Date of Award

Spring 1994

Document Type


Degree Name

Doctor of Philosophy (PhD)


Ocean/Earth/Atmos Sciences



Committee Director

Phillip R. Mundy

Committee Member

Edward Markowski

Committee Member

John R. McConaugha

Committee Member

Chester E. Grosch


Harvest control in salmonid fisheries was examined as a problem in the formulation of regulations which restrict time and area of fishing. An ability to rigorously define and compare the form of the progression of migration across time and between harvest areas was judged fundamental to objective harvest decisions. Identification and evaluation of statistical methods appropriate to the comparison of empirical migratory time densities was performed.

The development of the measure of central tendency (mean date) of the time density as the consistent, unbiased estimator of migratory behavior was given. Practical evidence demonstrated that the mean date was highly resistant to factors which contribute variability to the basic expression of migratory behavior.

Brood year cycle and locality were treated as fixed effects in statistical analyses applied to the timing statistics of catch and spawning escapement. Fixed effects analysis of variance models were examined to analyze differences in mean dates of migration. Multiple comparison analysis, Scheffe's a priori method, correlation, and multiple regression analyses were employed to objectively define the performance of the fishery and the escapement in time and space.

Highly significant differences were shown to exist between timings of odd and even populations. For each cycle year for both catch and escapement the management districts were shown to be highly distinct with respect to timing behavior. Linear combinations of districts also demonstrated distinctive timing behavior. In all cases, the subset of districts explained a large percentage of total sound-wide variation in the mean dates of migration for both cycle years and data categories.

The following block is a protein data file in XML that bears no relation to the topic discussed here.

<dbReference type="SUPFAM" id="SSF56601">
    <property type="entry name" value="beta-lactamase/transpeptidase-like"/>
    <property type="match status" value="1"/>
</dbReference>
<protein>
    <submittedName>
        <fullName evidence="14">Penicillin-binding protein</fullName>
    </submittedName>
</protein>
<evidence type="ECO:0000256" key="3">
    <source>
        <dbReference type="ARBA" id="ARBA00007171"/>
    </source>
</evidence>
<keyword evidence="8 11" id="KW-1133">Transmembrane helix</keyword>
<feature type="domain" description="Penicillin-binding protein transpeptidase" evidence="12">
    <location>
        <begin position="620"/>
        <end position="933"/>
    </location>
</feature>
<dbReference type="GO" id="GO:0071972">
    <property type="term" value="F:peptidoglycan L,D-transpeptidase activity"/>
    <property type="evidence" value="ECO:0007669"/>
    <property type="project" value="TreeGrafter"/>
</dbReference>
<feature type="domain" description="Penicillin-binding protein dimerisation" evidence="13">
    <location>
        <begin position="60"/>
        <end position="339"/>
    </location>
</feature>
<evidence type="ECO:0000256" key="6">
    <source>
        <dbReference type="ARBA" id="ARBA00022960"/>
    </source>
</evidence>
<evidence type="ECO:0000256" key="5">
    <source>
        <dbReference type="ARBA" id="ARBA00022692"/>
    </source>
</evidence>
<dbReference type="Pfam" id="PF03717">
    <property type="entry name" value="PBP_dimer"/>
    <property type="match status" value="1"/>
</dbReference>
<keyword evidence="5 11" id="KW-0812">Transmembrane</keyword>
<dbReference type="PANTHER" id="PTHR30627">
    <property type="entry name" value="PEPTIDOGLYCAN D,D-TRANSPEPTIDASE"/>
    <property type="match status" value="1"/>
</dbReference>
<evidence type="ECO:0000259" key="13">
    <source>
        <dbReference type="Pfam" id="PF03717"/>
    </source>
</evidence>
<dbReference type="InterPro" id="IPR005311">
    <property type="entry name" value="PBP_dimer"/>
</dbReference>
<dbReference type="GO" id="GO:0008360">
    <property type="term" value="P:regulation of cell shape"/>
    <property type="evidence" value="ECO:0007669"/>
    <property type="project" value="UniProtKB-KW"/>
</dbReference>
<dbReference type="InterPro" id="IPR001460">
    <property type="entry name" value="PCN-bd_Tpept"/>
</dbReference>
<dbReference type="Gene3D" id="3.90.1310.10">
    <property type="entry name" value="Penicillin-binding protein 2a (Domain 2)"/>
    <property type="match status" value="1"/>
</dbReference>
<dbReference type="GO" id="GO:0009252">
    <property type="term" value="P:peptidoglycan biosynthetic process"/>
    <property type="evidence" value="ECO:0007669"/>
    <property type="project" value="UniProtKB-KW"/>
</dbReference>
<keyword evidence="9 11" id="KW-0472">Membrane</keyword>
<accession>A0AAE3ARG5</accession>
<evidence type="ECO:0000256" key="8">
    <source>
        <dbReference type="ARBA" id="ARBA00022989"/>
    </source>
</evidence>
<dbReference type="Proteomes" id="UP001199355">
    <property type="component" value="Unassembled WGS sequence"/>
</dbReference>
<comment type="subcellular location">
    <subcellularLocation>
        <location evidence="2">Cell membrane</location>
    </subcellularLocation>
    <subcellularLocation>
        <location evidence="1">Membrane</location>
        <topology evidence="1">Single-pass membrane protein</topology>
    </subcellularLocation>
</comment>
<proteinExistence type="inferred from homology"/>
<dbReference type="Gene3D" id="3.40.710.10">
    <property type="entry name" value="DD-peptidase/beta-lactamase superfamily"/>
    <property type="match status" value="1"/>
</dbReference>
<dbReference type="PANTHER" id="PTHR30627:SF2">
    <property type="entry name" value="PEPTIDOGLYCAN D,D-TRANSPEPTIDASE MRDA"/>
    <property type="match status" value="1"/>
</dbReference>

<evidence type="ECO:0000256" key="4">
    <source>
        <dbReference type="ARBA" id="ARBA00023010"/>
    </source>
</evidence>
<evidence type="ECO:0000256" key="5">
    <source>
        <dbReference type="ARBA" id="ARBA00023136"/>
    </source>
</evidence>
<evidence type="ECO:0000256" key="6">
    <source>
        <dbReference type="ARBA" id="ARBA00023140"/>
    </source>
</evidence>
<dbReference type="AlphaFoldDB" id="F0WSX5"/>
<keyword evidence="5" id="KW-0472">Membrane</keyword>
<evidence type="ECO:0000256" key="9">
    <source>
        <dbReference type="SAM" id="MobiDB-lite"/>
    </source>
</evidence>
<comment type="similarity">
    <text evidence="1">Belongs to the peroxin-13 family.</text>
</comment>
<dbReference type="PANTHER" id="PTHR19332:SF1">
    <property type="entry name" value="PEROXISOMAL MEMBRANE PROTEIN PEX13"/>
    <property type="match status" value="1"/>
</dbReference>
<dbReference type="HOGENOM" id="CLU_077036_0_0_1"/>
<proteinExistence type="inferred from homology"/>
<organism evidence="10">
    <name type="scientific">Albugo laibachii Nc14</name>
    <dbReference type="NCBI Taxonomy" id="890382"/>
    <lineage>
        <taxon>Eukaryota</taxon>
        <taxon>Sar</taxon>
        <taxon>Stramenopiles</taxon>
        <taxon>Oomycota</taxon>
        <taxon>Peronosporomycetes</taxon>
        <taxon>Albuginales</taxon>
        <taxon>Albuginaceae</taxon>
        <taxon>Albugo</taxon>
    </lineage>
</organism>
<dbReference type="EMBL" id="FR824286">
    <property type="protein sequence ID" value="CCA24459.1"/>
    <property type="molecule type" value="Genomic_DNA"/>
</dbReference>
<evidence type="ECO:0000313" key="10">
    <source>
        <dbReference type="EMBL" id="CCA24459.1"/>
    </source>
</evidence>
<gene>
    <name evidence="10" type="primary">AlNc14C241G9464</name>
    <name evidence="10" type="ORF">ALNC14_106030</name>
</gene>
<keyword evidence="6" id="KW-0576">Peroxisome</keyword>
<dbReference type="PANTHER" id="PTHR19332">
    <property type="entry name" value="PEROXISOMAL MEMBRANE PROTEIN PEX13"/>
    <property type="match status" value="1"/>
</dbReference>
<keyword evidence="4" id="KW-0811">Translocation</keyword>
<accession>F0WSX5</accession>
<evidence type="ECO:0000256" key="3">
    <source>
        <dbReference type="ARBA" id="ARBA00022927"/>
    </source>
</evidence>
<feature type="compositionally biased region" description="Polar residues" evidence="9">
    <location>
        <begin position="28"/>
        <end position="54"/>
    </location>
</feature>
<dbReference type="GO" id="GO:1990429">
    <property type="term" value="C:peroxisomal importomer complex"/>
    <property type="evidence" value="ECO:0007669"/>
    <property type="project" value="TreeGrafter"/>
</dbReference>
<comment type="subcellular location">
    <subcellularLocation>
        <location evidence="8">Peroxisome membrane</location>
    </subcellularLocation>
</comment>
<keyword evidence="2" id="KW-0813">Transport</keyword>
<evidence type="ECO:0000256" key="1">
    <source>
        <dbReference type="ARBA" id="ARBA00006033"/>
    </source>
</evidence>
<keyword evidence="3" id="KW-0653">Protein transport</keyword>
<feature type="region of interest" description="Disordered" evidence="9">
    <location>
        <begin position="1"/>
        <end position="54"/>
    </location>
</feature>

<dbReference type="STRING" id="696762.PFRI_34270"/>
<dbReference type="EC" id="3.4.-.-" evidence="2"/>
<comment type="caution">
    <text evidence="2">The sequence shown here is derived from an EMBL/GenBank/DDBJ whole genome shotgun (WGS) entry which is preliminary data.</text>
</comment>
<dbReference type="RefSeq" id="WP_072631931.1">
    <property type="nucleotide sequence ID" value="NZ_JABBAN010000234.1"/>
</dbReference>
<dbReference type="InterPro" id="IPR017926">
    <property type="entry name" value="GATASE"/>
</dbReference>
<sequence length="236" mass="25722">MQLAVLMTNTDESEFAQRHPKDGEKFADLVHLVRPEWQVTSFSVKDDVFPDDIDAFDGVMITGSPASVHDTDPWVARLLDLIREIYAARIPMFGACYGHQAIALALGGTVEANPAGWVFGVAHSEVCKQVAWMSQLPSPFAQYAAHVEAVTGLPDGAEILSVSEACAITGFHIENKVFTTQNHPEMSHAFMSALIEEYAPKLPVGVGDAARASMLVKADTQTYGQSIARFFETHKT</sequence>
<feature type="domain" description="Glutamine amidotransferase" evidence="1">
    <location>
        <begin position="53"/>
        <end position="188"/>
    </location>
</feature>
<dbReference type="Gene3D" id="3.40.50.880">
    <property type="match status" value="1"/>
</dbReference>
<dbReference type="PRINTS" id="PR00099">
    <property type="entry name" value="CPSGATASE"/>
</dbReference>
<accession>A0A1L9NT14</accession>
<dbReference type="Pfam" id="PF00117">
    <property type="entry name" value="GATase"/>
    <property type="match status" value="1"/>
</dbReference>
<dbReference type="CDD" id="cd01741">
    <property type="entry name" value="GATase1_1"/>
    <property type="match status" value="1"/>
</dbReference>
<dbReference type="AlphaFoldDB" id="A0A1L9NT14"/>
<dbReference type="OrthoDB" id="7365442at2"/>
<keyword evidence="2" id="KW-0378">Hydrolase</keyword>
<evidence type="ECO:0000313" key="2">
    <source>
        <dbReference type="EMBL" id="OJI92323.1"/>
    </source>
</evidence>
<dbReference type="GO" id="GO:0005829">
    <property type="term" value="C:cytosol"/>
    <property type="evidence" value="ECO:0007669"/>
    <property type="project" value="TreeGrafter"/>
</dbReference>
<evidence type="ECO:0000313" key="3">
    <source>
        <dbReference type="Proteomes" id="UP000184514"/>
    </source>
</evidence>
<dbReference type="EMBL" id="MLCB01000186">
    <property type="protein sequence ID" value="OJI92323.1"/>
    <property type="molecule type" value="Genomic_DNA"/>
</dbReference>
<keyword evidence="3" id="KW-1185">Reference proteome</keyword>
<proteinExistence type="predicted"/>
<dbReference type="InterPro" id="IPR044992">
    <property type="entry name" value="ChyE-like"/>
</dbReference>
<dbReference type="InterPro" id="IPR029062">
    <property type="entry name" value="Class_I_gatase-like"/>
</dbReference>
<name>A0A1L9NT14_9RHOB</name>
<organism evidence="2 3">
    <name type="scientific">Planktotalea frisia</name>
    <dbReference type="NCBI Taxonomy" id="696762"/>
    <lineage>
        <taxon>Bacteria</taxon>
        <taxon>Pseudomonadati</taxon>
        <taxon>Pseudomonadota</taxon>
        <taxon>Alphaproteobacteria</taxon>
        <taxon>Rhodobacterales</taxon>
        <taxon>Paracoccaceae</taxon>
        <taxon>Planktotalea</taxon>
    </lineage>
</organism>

Migratory timing as a quantitative description of migratory behavior was rigorously compared across years and harvest areas. Results of the analysis of even and odd cycles were consistent with the genetic distinctness between these two populations, and with the hypothesis of the genetic heritability of migratory timing.

Several statistical models were shown to be extremely robust for determining differences in migratory behavior when the measures of central tendency of the time densities were employed as modeled variables. It was concluded that this system of analysis will serve as a design standard for the comparison of migratory behavior and will be applicable to the needs of harvest control for any migratory organism.